Peer Pressure

The last post leads nicely onto something that nags me sometimes, peer pressure.

In a way, it’s one of the primary justifications for children having things they shouldn’t.  When i was at school, it was trendy trainers and superior home computers, nowadays it’s all about the latest smartphone gadgetry and the most expensive clothing brands.  This is very much how the smartphone and tablet epidemic started – weak parents, myself included, giving in to children who plead that their lives are incomplete and will be permanently stunted unless they have that device in their hands to save their lives, enhance their academic opportunities and worldy knowledge.  The sad reality being it’ll be used to avoid any real mental and physical development as they text their friends and relieve their boredom on the school bus.

It’s certainly something of a modern epidemic that it starts earlier and earlier.  I really don’t remember ever encountering this kind of peer pressure until I started at senior school, aged 10.  Before that school seemed simpler and even the children who’d grow up to be societally challenged were largely OK.  Now I was being told that my 7-year-old child needed a smartphone, minimum iphone 4 please, in case of missing a bus or being abducted.  I prevaricated, but invariably I would have to give in in the end, my pleas for my children to just be children and lead a simpler life devalued and ultimately ignored on account of my non-samfund inferior upbringing and failure to understand modern childcare methods.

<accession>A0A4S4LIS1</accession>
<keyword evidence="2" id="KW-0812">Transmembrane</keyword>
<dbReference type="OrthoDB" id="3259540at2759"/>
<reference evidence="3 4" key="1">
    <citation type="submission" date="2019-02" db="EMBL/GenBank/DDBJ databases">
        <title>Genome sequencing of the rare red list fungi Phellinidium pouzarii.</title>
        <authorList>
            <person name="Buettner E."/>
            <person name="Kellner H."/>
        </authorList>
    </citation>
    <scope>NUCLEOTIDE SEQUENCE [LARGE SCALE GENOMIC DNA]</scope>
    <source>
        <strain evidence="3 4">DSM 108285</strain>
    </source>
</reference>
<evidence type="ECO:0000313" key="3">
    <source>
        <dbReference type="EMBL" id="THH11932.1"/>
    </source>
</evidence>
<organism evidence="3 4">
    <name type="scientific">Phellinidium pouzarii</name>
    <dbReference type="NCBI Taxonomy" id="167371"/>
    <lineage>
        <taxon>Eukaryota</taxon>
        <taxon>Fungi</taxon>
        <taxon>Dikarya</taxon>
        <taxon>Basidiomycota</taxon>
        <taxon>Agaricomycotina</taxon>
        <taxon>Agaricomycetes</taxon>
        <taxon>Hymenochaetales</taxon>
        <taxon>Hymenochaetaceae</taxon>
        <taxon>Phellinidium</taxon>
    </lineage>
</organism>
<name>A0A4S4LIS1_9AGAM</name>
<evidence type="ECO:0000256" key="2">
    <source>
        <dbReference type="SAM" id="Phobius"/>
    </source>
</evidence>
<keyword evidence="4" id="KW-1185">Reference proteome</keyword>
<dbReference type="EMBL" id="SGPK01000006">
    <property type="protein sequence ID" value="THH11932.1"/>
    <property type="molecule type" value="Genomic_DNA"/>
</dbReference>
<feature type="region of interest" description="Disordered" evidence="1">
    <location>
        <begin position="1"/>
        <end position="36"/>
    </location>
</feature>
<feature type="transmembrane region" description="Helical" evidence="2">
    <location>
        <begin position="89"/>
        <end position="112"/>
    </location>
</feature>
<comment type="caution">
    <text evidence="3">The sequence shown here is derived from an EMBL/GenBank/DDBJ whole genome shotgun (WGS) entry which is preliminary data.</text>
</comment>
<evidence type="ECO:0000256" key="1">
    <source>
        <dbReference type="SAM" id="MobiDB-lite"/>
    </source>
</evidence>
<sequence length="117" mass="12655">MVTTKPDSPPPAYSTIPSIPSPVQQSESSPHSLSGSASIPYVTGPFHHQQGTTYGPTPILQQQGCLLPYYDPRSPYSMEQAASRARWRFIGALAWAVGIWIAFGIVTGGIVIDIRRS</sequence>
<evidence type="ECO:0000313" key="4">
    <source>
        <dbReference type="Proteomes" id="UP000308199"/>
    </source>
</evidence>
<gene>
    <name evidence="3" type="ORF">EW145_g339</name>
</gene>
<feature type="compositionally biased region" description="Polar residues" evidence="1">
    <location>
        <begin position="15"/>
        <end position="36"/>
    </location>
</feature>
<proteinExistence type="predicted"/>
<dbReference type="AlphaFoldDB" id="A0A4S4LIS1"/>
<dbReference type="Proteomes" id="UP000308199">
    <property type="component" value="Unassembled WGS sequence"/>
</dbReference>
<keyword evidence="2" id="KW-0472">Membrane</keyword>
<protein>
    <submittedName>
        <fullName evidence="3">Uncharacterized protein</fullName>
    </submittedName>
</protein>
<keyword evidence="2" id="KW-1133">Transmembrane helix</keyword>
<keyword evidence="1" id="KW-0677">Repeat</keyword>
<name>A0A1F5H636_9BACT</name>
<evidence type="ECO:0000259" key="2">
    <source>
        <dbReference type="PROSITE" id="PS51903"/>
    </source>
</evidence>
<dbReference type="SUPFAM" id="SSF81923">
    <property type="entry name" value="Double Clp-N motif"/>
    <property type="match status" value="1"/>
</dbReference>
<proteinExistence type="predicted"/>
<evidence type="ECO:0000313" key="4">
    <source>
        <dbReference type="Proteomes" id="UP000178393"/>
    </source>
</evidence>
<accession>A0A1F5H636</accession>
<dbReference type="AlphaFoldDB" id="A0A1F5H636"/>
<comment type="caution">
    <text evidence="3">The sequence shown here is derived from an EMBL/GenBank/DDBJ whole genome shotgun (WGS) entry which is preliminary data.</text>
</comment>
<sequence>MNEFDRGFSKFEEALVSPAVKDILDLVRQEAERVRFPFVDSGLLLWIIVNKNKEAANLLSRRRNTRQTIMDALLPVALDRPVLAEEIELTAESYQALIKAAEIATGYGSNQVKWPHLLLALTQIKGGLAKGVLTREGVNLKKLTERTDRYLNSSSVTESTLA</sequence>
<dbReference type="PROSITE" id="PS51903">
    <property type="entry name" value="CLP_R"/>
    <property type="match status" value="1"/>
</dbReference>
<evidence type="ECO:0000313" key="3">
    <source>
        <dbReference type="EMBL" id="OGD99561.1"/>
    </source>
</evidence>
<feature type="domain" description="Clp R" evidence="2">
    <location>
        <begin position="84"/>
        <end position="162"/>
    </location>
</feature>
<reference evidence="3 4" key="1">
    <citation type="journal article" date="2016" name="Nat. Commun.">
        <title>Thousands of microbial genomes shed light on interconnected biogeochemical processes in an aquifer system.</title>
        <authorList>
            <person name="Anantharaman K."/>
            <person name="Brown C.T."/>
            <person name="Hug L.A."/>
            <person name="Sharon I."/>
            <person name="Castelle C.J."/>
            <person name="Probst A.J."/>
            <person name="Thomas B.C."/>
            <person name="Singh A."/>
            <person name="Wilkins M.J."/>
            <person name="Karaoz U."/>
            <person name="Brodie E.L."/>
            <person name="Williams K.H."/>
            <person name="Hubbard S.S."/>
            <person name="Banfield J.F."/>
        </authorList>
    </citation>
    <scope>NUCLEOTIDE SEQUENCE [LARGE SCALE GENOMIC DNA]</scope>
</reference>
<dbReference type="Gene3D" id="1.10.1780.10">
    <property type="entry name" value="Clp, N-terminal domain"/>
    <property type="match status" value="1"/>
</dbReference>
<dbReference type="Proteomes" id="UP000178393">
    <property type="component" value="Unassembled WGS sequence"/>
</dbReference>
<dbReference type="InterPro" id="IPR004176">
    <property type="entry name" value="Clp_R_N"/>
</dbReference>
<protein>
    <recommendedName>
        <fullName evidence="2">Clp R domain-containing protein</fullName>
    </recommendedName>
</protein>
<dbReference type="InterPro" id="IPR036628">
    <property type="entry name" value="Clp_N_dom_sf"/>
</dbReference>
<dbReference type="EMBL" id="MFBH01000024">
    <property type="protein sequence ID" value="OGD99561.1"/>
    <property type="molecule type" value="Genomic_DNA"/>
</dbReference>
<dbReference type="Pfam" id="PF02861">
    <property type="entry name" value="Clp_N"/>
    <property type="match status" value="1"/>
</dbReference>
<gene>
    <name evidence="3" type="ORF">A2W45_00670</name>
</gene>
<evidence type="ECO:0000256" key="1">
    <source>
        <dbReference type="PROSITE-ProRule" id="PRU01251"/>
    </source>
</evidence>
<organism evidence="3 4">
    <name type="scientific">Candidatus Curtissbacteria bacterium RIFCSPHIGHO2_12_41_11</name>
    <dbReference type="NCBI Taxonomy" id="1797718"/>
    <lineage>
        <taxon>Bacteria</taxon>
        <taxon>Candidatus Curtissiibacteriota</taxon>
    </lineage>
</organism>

The funny thing is, I thought I had left this behind as I got older but it creeps up on you again without you noticing.  Certainly, by the time I bought my house in Brighton I had accepted I was slightly different to many of those I met.  Whereas they almost all strove for the status symbols of a certain level of car, house and holiday, I was very happy with my Lada Samara – it met my key criteria of doing the job while being economical and not something anyone would want to steal.  I was very happy with my house – it sat outside the absolute city centre, solid if unspectacular, with 1970s carpets in fair condition that I promised myself I’d change some day.  Expensive foreign holidays were also not for me.  My holidays often involved a week off back in the ancestral home of the North East rather than exotic destinations.  It’s a trait of my family that all of us have most pride in not having paid a huge amount for something and that we are happy making do often rather than overspend just to get that perfectly matching kitchenware or the conversational bragging rights of the big holiday.  It’s interesting that this seems to be a trait of few other people I ever meet.

Thinking then and now, I’d love to travel back in time and tell that younger me to live with it, that one day you’ll have risen way above those idiots whose only claim to anything is that they wear Hi-Tec trainers, while you wear Dunlop or that they have a Commodore 64 while you only have an Acorn Electron.  I feel I have, even if along the way I made some big mistakes.